Thursday, September 6, 2018

Review of This Thing of Darkness by Harry Bingham (Orion, 2015)

Fiona Griffiths is recovering from a long-term stint of undercover work and studying for her sergeant’s exam while browsing through cold cases. Two cases take her interest: a seemingly impossible burglary and the death of a security guard ruled as accidental. Just as she starts to poke around she’s pulled back into active service and given the tedious job processing evidence on a rape case. Her bosses, however, allow her to snoop around her cold cases as long as she keeps on top of her main duties. From slight pieces of evidence she manages to pry open chinks that suggest foul play in both cases. Then she discovers another body in a different jurisdiction, a seeming suicide but there are links to the other cases: impossible access and deep-sea cables. Seizing on tenuous links and skirting on or over the edges of police procedure she stitches together a conspiracy worth millions. But who’s going to listen to a lowly detective constable that often seems away with the fairies?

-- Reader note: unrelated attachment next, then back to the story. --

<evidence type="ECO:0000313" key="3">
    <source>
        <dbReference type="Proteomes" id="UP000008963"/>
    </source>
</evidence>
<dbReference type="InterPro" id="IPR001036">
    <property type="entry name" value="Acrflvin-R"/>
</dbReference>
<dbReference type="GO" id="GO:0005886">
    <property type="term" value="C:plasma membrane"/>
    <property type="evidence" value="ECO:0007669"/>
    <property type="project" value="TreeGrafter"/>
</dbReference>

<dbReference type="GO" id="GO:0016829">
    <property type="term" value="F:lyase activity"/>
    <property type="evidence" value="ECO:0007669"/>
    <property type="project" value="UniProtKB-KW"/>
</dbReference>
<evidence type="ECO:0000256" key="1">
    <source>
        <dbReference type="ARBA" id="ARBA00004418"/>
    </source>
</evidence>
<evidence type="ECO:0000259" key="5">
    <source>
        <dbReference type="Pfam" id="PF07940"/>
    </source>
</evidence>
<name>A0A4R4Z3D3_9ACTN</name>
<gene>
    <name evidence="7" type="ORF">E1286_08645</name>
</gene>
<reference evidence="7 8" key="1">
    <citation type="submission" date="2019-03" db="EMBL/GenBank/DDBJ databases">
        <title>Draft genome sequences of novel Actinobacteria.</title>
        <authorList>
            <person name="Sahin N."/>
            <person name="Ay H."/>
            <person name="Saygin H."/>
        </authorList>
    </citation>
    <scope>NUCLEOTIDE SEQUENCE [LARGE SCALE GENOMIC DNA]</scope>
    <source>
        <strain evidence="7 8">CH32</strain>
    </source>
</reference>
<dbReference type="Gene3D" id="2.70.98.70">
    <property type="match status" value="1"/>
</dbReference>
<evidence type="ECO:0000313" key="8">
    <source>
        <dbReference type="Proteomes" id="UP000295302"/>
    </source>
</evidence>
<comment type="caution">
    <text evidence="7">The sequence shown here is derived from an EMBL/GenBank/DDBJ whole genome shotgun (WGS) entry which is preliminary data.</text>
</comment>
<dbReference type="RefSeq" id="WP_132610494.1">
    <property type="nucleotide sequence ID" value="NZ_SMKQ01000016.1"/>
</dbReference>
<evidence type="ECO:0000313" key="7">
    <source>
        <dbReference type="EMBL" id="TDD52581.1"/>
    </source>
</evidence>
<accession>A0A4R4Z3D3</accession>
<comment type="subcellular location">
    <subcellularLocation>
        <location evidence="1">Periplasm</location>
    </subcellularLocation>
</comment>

This Thing of Darkness is the fourth book in the Fiona Griffiths series set in Cardiff and South Wales. In this outing, Fiona is back to negotiating life without Buzz, and still struggling with her mental health and with following police procedure and the law. The larger criminal conspiracy that she’s been piecing together across the series comes to the fore, while her family and personal life recede. While working on a rape case, she spends any free time focusing attention on two deaths – one ruled accidental, the other suicide – and a handful of seemingly impossible burglaries. Other officers struggle to see the crimes for what they are, let alone the connections between them, but Fiona has a mind that works laterally and relentlessly. What Fiona sees is a play for millions; a scheme worth killing for. As with the previous books, Bingham does an excellent job at continuing to spin Fiona’s character development and advancing the longer arcs of the series with respect to her personal life (her adoption, her condition, and her criminal father) and her tangle with a set of dodgy Welsh businessmen. The plot is a little convoluted, unspooling and interlinking a handful of plotlines and subplots, and it’s sometimes tricky to see quite how Fiona made her deductions (for me, in solving the rape case), but narrative is so seductively readable and the story highly compelling and entertaining that it barely matters. Another excellent addition to the series.

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